Nissan Enhances The Driving Experience
Earlier this week, for the first time on public roads in the U.S., Nissan put media behind the wheel to experience its ProPILOT Assist technology, which will be available to customers later this year. ProPILOT Assist reduces the hassle of stop-and-go driving by helping control acceleration, braking and steering during single-lane highway driving.
The ProPILOT Assist system – revealed at Nissan Technical Center North America in Michigan, tuned specifically for U.S. roads and drivers – underwent more than 50,000 miles of development on roads across the United States. ProPILOT Assist combines Steering Assist and Intelligent Cruise Control for use in both heavy and flowing traffic situations. It is a “hands-on” driver assist system rather than a “self-driving” feature.
“Nissan is a technology pioneer and ProPILOT Assist sets a strong, consumer-focused foundation for fully autonomous vehicles of the future,” said Takeshi Yamaguchi, senior vice president, Research and Development, Nissan Technical Center North America, Nissan North America, Inc.
Nissan has plans to extend this technology to more models in Europe, Japan, China and the United States – with 10 models to be launched by 2020 by the Renault-Nissan Alliance.
Tuned specifically for U.S. roads, ProPILOT Assist is designed to be more intuitive and user-friendly compared to other driver-assist technologies. It can potentially help lessen driver fatigue and create a more confident driving experience – especially for drivers who experience heavy highway traffic on a daily basis.
ProPILOT Assist uses a forward-facing camera, forward-facing radar, sensors and electronic control module to help the driver stay in the center of the driving lane and to maintain vehicle speed (set by the driver) or help maintain a gap to the preceding vehicle if the vehicle speed drops below the driver-set speed. It also can slow the vehicle to a complete stop and holds the vehicle during traffic jam conditions.
While providing steering assist, reducing the need for constant small steering adjustments, the driver’s hands must be on the steering wheel at all times. Hands-on detection is provided by the system’s steering torque sensor. If the driver only grips the steering system with a light touch, the warning system may activate, alerting the driver to apply more pressure or a tighter grip on the steering wheel.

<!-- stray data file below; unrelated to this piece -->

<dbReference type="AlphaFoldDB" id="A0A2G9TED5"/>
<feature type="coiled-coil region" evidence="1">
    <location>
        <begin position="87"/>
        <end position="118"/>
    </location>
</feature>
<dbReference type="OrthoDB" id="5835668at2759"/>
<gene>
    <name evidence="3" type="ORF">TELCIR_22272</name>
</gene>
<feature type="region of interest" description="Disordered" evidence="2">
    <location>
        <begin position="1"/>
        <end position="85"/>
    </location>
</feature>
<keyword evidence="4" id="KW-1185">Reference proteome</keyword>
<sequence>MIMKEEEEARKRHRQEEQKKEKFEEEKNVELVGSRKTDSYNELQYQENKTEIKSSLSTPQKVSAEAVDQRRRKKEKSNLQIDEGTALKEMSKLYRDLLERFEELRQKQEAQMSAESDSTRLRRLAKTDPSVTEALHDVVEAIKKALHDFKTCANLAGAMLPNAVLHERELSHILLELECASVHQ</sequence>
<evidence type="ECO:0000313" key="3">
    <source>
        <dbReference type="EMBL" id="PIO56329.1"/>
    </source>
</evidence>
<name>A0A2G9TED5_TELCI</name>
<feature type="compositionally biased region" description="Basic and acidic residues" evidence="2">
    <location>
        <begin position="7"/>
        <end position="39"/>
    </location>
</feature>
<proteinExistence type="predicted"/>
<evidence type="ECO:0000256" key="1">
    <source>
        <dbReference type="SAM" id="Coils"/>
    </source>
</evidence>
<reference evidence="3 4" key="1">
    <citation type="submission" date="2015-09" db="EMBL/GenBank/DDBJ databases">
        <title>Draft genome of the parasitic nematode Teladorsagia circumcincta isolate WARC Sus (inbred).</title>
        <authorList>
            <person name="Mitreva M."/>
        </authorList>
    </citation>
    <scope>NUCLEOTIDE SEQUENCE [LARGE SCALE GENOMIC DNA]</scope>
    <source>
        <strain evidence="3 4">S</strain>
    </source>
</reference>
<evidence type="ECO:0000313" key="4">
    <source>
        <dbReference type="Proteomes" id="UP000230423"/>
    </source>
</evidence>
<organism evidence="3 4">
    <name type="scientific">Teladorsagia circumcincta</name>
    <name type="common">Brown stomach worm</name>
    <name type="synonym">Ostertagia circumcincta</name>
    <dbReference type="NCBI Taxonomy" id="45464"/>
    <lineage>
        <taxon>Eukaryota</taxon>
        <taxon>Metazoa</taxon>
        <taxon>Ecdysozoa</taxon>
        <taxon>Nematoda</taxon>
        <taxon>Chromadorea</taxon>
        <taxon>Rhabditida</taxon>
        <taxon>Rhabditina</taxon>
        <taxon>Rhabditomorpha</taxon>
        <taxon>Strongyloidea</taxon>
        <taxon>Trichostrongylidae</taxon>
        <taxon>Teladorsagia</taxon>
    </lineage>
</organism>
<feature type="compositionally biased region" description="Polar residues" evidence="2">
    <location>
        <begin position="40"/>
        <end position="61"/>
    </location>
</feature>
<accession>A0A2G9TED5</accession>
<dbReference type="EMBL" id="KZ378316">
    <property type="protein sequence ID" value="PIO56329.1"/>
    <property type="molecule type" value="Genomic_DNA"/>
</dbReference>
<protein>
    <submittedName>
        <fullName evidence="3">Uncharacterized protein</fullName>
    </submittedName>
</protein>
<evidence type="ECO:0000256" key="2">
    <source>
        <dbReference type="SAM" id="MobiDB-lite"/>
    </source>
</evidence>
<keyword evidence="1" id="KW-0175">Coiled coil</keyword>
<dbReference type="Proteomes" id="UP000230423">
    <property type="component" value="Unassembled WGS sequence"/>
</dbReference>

Steering assist is cancelled in inclement weather if the windshield wipers are in the low or high position (if lane lines can be detected, the system can remain active when the wipers are in the intermittent mode or if the mist function is activated).
The driver’s input always takes priority, overriding the system when the steering wheel is turned or the turn signal is operated (steering assistance goes into a temporary standby mode). The system also goes into temporary standby mode when the accelerator pedal is pressed. And, the system’s Intelligent Cruise Control and lane keep assistance are both cancelled when the brakes are applied.
“ProPILOT Assist has the ability to track curving lanes, helping the driver stay centered in the lane as well as adjusting for various traffic flow conditions,” said Yamaguchi. “However, just as non-autonomous vehicles today, ProPILOT Assist requires the driver to remain engaged in the task of driving at all times – though the technology can reduce driver fatigue and increase driving enjoyment.”
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